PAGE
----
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State of New Jersey v. Donel Matthews


October 10, 2012


On appeal from the Superior Court of New Jersey, Law Division, Essex County, Indictment No. 08-12-3695.

Per curiam.


Submitted September 19, 2012

Before Judges Reisner and Harris.

In connection with the killing of Keith King, defendant Donel Matthews was acquitted of first-degree murder, N.J.S.A. 2C:11-3a, but convicted of second-degree reckless manslaughter, N.J.S.A. 2C:11-4b(1). He was also convicted of second-degree unlawful possession of a weapon, N.J.S.A. 2C:39-5b. He was acquitted of fourth-degree aggravated assault on Marvin Harris, N.J.S.A. 2C:12-1b, and second-degree possession of a handgun for an unlawful purpose, N.J.S.A. 2C:39-4a. The court imposed an aggregate sentence of eight years in prison subject to the No Early Release Act (NERA), N.J.S.A. 2C:43-7.2.

Defendant appeals from the conviction and the sentence, raising the following points for our consideration:








Having reviewed the record, we reject these arguments and affirm the conviction and the sentence.


This was the most pertinent trial evidence. The State attempted to prove that defendant was motivated to kill King because of jealousy over the affections of Clerice Harris.*fn1

Clerice testified that she met defendant in March 2007, when she was living at her mother's house in Irvington, the city where defendant also lived. She described her relationship with defendant as "pretty close"; they saw each other "[a]lmost every day." Defendant asked her to be his girlfriend nearly every time they saw each other, although Clerice thought he was "joking at first." Defendant also told Clerice that he loved her. However, Clerice did not want to be defendant's girlfriend, and she told him that "[a]ll of the time." Nevertheless, they had a brief sexual relationship during the few months she lived in Irvington.

In May 2007, Clerice moved to Newark. Defendant continued to call her for several weeks, and would ask to come see her. According to Clerice, after a week or two, she stopped accepting defendant's phone calls, and eventually he stopped calling.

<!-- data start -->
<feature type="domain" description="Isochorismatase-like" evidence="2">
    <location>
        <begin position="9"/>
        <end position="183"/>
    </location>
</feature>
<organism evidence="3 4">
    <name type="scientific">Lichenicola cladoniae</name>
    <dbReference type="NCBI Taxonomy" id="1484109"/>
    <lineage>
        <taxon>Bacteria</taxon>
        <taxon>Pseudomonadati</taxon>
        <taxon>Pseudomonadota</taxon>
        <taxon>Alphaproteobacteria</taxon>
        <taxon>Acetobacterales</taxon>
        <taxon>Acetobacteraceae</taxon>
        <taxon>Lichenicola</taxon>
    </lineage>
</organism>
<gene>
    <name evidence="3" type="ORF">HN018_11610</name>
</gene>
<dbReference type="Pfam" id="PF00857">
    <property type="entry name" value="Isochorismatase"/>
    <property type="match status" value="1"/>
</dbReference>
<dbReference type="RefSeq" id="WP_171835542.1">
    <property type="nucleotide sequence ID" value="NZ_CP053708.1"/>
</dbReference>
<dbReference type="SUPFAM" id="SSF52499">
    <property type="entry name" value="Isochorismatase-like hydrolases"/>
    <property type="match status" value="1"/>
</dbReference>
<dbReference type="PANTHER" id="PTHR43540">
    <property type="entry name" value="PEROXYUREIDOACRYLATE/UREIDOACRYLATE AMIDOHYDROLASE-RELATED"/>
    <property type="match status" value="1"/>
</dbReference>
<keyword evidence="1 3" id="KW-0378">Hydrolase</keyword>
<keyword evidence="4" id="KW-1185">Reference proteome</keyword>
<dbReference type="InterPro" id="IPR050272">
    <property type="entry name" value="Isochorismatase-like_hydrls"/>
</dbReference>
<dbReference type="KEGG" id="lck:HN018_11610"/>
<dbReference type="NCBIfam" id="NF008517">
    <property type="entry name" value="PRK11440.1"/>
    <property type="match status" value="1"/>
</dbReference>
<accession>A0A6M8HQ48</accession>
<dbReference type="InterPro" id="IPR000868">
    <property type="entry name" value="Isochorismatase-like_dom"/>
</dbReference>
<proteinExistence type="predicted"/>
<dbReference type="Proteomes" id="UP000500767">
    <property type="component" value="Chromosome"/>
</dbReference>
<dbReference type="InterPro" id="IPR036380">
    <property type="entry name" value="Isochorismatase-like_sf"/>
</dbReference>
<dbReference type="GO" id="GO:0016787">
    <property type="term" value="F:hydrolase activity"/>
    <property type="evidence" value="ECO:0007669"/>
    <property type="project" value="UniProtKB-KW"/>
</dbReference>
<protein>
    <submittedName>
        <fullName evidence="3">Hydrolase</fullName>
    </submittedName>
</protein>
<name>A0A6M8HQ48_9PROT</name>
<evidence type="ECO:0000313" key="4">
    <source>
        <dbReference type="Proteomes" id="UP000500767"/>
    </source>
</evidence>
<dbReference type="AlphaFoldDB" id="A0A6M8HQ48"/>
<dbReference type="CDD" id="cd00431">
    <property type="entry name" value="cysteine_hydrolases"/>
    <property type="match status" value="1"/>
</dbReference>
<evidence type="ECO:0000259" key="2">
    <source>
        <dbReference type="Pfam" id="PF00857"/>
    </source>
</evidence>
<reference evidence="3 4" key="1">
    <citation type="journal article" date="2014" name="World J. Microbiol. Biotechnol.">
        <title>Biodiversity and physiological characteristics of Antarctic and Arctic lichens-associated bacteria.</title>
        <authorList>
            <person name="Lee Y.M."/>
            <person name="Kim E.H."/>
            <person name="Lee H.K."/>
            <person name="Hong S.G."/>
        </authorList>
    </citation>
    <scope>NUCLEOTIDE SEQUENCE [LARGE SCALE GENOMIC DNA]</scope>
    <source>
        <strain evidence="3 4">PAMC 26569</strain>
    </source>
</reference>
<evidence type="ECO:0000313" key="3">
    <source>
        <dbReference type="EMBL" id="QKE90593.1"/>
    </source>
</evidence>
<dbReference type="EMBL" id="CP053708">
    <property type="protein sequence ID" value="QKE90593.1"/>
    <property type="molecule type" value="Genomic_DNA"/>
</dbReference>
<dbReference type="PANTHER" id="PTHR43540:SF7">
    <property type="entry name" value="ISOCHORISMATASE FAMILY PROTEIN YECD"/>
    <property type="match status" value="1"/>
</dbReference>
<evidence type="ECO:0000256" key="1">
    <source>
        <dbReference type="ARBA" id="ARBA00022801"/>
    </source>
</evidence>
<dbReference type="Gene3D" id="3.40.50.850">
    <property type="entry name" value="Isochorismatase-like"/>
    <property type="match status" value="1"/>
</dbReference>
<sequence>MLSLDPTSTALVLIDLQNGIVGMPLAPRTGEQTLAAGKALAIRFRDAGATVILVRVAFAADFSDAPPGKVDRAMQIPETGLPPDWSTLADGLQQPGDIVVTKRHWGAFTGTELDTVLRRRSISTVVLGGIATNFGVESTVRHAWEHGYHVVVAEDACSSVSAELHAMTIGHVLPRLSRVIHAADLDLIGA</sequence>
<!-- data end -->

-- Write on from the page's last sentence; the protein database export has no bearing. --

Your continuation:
In January 2008, Clerice moved back into her mother's home. At the time, she was approximately six months pregnant; she gave birth in late April 2008. Shortly thereafter, in June 2008, Clerice began dating Keith King. Neither defendant nor King is the biological father of Clerice's baby. However, Clerice and King treated King as the baby's father and told people that the baby was his. Prior to King's death in August 2008, Clerice and King were planning to get married.

During the summer of 2008, until King's death in August, Clerice and defendant saw each other frequently. According to Clerice, defendant would "flirt" with her "a lot," and commented that she "should be with him."

According to Clerice, on the night of the shooting, she invited defendant to come over to her mother's house to visit her. While he was there, defendant stood over Clerice and said to her "you still haven't found nobody to fuck with me -- that could fuck with me." She just shook her head and did not take him seriously, because "he was drunk." Clerice testified that defendant had made similar remarks in the past, but she regarded his comments as a joke. At some point during the evening, Clerice went to the store with a friend. Before she returned to the house, the shooting had already occurred. The next day, defendant called her and said, "Reece, I'm sorry."

On cross-examination, Clerice agreed that she and defendant were friends. She never treated him like "a fool" although she laughed at his jokes. Defendant liked to brag about how tough he was, but she never took his bragging seriously. She also testified that defendant, her brother Marvin, and King all got along well. In fact, earlier on the day of the shooting, she and the three men were all "in the park laughing and joking."

Marvin also testified for the State. Like Clerice, Marvin lived at their mother's house in Irvington. He considered himself a "real close friend" of King's, and referred to King as "like a brother." According to Marvin, he saw defendant three times on August 30, 2008, the day of King's death. The first time was at approximately 5:00 p.m., when defendant passed by the house "just saying hey." The second time was at approximately 8:00 p.m. Marvin and King were outside the house when they saw defendant pass by, rolling a bicycle with one hand and holding a dog in the other. Defendant was drinking from a bottle of brandy. The three men engaged in a brief conversation, after which defendant said, "I['ll] see you all later, I am going to take my baby home." Marvin thought defendant was referring to his dog until defendant pulled out his gun. Marvin told defendant, "yeah, go put that up," meaning that defendant should take his gun home and leave it there. Marvin identified a Glock 9-millimeter handgun in evidence as defendant's gun.